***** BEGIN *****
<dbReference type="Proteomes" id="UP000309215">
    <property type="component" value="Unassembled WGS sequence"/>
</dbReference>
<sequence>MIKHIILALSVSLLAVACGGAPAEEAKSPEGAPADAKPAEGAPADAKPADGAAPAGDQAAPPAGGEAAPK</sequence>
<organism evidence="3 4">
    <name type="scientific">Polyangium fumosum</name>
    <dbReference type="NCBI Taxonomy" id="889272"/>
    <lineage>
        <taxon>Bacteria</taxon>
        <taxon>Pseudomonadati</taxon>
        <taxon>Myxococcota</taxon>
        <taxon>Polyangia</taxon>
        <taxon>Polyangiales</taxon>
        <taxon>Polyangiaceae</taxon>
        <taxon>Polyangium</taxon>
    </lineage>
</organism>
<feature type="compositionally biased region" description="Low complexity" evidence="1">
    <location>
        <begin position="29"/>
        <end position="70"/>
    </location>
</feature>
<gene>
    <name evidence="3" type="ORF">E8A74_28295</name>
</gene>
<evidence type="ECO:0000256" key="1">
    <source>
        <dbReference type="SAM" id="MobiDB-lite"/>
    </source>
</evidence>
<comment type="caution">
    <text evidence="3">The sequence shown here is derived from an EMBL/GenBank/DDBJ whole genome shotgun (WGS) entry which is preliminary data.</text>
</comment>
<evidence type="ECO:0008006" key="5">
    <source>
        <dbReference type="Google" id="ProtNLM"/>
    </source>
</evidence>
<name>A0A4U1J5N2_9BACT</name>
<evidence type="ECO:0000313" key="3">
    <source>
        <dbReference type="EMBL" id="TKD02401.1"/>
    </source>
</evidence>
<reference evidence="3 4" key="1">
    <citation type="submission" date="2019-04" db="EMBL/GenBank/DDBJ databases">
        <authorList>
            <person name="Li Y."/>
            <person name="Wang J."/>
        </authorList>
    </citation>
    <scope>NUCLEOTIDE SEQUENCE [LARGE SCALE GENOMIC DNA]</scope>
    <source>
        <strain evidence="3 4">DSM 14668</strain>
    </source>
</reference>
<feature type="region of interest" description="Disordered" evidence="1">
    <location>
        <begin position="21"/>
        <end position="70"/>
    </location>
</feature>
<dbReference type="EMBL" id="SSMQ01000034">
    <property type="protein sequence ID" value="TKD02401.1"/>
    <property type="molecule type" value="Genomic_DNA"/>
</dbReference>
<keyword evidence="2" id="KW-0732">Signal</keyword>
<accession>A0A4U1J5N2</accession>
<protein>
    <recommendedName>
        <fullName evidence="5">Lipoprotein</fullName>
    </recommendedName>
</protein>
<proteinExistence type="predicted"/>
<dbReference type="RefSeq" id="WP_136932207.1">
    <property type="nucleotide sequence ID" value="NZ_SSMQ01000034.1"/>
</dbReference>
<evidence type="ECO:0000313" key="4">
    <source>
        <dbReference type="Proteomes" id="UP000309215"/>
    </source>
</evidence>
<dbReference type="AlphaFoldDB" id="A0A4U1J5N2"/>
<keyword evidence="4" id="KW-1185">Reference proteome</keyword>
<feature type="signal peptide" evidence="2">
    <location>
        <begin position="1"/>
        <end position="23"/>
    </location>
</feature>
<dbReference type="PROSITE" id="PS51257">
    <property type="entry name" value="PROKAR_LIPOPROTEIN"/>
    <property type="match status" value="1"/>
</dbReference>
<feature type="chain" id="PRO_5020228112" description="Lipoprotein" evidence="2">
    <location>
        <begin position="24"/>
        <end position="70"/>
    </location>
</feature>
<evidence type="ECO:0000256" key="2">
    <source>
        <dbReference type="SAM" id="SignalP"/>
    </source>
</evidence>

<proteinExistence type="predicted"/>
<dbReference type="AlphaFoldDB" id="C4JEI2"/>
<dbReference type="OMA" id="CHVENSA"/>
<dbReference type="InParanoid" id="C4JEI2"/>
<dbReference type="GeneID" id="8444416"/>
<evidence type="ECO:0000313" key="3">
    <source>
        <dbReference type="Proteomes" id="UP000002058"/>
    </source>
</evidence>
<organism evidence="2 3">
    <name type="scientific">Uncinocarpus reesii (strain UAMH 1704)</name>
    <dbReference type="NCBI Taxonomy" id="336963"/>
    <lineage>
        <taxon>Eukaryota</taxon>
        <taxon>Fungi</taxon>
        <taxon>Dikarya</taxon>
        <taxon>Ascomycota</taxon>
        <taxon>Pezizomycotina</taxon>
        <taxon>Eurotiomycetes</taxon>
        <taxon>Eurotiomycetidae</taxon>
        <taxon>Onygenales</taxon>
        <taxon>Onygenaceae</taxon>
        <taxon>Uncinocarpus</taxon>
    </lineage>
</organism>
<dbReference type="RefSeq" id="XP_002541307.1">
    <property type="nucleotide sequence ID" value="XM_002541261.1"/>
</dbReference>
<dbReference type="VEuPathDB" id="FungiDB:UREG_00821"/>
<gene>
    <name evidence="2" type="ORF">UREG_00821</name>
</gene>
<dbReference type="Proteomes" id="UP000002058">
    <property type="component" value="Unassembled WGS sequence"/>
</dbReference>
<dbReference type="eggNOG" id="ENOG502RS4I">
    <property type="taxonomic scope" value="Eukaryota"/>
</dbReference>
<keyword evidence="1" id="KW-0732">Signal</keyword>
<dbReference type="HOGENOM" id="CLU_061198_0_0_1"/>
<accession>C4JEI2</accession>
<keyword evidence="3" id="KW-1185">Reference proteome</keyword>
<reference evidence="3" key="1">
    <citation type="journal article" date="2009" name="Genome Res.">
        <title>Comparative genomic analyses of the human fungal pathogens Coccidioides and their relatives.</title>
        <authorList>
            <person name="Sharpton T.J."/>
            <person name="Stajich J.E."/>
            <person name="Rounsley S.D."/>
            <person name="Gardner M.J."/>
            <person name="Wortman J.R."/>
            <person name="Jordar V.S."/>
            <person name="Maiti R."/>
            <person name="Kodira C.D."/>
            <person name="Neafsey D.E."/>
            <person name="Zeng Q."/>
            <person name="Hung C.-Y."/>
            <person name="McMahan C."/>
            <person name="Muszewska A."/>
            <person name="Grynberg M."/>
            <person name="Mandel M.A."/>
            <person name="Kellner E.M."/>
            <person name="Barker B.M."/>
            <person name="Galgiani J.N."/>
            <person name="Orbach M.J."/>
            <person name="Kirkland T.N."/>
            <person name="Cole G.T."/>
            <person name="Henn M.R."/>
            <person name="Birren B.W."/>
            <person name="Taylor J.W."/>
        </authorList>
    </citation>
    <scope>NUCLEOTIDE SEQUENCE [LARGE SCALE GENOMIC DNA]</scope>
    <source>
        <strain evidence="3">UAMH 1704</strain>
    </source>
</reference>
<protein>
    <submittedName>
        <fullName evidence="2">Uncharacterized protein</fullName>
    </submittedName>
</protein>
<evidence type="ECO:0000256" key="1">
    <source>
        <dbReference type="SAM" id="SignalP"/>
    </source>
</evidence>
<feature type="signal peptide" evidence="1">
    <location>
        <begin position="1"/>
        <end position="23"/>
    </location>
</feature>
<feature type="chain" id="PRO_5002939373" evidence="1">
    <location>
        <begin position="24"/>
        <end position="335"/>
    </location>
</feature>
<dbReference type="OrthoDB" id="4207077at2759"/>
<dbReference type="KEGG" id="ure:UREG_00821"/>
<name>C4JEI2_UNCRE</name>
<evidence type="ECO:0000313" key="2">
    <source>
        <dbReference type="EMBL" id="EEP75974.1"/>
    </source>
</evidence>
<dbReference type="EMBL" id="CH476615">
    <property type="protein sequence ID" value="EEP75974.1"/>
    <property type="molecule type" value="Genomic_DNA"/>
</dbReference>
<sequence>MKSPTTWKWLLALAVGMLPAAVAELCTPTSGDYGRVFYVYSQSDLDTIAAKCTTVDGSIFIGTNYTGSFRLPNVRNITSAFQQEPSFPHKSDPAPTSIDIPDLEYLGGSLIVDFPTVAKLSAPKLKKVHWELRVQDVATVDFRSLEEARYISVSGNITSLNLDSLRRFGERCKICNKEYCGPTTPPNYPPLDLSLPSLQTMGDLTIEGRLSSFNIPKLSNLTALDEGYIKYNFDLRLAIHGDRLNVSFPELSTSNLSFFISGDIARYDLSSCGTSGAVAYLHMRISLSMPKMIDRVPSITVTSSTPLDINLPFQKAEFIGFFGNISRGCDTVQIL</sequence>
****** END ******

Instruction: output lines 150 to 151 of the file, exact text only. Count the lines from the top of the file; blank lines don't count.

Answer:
<reference evidence="3" key="1">
    <citation type="journal article" date="2009" name="Genome Res.">